Hybrid Challenges for HR

Hybrid Challenges for HR

There is still no universally accepted hybrid work model, and the HR department is facing an entirely new set of challenges. No easy solution in sight as yet.

The pandemic has thrown up an entirely novel set of management challenges which have the potential to cause serious long-term HR disruptions.It is now common knowledge that the hybrid is the future of the workplace, and the emerging hybrid work model would require managers to strike a new balance. Managers are instrumental in moving strategic initiatives forward and executing them successfully. Hence, giving them the right tools and defining the right processes is now crucial for organisations eager to implement the new work model, and should be part of their strategic plan.

While the new hybrid approach demands thatteam managers learn, unlearn, or re-learn as necessary – it is the HR department that is facing an entirely new set of challenges. The situationassumes furthercomplications because there is still no universally accepted hybrid work model.It was expected that over the last couple of years, organisations should perfect the fundamentals of hybrid work. But the ground reality is that there’s yet nostandard set of best practices to follow– especially when it comes to policies and processes of hybrid work.

For Human Resource professionals, the challenge centres round four core issues derived from hybrid work. Let’s take a quick look.

Wider talent pool, altered recruiting strategy

The hybrid model allows remote workers to join office from anywhere they want. This means the recruiting teams can now have a wider reach when it comes to talent. For example, in the Indian context, the employers can tap the vast, underutilised remote talent pool from Tier-2 cities or semi-urban locations. This means, the HR recruiting strategy can now be based on wider options than it was previously feasible. Human resource professionals can do a quick scan of the workforce, pull data about their people’s gender, race, or even work style, determine where the company lacks, and use digital solutions and new technologies to find people to suit their needs. In the traditional, physical office set-up, the recruiting team would have to choose from candidates who are based locally. But now, now talent can be scouted and procured from beyond the boundaries of a city, state, or even country – and that too without relying on third-party talent vendors.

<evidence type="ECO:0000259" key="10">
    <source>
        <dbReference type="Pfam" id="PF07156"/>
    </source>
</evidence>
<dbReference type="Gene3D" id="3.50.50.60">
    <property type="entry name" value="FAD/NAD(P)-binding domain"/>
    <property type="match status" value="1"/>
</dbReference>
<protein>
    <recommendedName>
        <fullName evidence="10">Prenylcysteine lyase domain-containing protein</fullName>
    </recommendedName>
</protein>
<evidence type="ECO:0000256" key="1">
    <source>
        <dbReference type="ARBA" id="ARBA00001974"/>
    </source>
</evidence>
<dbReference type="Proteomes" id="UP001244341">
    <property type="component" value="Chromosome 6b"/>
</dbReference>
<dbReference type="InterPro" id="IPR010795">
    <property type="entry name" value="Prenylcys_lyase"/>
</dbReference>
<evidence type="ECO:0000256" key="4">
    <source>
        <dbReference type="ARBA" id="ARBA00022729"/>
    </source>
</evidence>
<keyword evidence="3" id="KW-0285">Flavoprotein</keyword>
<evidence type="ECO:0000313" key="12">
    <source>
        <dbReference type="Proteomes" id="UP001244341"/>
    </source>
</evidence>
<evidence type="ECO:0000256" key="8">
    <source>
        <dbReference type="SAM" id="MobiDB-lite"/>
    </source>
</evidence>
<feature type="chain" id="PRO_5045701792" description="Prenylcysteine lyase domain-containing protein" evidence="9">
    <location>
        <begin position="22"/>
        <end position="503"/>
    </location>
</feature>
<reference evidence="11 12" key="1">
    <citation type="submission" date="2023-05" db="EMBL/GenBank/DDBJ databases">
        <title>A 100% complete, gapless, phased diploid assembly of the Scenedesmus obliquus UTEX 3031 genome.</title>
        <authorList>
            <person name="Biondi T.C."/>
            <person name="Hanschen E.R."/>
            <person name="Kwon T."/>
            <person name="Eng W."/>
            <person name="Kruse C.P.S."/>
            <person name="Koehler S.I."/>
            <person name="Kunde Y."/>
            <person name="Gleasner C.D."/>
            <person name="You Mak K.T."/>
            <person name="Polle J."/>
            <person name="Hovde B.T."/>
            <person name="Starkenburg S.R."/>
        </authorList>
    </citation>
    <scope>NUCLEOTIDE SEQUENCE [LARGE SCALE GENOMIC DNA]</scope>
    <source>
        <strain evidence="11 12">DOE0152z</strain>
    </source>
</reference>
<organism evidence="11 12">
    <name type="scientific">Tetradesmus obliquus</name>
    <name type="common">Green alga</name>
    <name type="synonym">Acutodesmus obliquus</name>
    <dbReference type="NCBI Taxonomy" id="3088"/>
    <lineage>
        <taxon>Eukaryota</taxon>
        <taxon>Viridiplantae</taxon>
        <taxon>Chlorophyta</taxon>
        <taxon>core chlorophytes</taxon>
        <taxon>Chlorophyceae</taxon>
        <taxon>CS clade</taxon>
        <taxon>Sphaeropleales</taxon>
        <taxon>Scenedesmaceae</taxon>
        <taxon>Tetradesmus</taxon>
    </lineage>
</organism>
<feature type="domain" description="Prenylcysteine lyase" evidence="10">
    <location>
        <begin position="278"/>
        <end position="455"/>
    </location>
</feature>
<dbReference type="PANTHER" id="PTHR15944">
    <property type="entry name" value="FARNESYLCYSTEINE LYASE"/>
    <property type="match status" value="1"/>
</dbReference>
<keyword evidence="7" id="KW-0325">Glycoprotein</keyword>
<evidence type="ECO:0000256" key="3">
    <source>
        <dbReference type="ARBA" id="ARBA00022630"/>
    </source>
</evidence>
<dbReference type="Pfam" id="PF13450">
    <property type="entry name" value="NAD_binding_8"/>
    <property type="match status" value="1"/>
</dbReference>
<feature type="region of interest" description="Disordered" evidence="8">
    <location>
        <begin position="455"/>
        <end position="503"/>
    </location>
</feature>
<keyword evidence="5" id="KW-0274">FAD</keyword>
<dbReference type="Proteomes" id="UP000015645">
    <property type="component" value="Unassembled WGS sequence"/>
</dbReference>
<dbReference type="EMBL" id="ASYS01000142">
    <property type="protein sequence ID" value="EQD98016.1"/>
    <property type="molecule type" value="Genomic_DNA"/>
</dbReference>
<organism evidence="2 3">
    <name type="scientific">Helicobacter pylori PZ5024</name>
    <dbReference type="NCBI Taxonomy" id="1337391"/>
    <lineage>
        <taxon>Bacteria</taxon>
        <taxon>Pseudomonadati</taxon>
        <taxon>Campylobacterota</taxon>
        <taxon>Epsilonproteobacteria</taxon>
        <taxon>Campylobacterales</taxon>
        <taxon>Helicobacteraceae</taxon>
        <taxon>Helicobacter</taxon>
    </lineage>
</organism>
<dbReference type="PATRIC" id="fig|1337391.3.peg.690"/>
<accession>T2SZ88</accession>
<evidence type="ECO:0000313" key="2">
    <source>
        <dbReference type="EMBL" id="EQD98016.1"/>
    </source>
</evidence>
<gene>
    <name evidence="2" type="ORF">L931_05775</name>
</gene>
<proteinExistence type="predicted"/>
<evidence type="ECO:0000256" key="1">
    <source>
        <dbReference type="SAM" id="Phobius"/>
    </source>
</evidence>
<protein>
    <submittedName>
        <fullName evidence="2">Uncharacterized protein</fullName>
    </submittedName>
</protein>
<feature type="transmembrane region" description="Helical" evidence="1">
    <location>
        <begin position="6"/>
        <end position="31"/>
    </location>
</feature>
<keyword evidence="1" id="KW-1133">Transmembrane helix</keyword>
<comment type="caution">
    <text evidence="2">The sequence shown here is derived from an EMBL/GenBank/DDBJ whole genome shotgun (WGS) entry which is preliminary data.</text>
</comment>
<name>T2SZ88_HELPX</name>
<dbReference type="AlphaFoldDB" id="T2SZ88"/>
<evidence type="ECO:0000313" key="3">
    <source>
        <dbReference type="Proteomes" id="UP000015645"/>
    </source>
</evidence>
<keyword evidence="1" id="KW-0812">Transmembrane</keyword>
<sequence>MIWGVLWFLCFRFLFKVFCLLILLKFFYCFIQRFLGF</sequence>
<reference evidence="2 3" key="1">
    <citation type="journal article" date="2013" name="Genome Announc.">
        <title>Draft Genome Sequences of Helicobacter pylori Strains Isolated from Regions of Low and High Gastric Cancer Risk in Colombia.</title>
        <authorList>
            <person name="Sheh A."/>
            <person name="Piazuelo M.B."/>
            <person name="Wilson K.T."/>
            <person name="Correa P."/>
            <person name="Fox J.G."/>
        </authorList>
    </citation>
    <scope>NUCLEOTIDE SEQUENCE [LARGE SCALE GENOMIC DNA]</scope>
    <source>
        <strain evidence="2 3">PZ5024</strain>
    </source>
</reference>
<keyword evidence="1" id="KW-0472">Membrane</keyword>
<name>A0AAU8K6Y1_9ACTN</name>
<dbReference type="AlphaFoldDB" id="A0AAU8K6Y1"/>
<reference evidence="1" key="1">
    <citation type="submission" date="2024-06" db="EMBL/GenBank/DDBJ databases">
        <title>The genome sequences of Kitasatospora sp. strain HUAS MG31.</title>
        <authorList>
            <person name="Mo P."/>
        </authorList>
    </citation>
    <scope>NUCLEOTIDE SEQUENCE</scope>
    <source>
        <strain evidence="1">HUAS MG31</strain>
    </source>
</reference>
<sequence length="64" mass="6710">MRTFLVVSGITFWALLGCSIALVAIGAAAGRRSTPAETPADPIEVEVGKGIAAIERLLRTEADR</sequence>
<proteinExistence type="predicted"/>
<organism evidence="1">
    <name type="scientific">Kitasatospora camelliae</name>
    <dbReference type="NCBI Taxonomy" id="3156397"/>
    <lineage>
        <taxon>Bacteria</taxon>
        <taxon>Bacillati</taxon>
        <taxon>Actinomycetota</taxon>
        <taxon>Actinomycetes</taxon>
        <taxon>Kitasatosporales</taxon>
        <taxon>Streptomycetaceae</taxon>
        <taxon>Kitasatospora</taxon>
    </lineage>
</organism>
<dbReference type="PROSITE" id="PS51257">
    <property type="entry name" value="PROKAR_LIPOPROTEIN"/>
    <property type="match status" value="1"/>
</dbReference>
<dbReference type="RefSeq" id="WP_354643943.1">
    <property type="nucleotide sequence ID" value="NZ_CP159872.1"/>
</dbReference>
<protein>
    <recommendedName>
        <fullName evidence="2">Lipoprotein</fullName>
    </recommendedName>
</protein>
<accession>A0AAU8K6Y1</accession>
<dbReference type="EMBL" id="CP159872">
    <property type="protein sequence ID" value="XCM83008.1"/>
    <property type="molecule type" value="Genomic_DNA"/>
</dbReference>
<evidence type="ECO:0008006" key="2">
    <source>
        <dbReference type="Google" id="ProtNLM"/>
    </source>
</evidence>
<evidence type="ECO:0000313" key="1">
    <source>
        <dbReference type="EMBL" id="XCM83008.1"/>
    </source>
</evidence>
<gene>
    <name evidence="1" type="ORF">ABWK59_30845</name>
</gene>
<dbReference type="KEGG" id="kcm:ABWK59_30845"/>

The good thing is, the HR team can now formulate specific recruiting strategies and actually go ahead without too many restrictions in terms of talent supply. For example, recruiting agendas like diversity or special-needs employees will get a big boost – no longer a mere compliance requirement on paper, it can actually be realised on the ground.

Ensuring fair and equal appraisals

While dealing with a hybrid workforce, managers may miss out on individual achievements, not appreciate good contributions in time, or ignore key areas of improvement as the employees are dispersed. When you’re at the office, it’s easy to know who’s going the extra mile when doing their job. In a hybrid setup, however, there’s lesser chance you’ll see people when they are at their best. There will always be employees who are never comfortable in calls or virtual meetings – but often they turn out to be the most introspective and innovative contributors in a team. Not acknowledging them could seriously impact motivation and perhaps trigger attrition because theseemployees feel ignored and disengaged. And yes, bias due to proximity is bound to happen in all human interactions!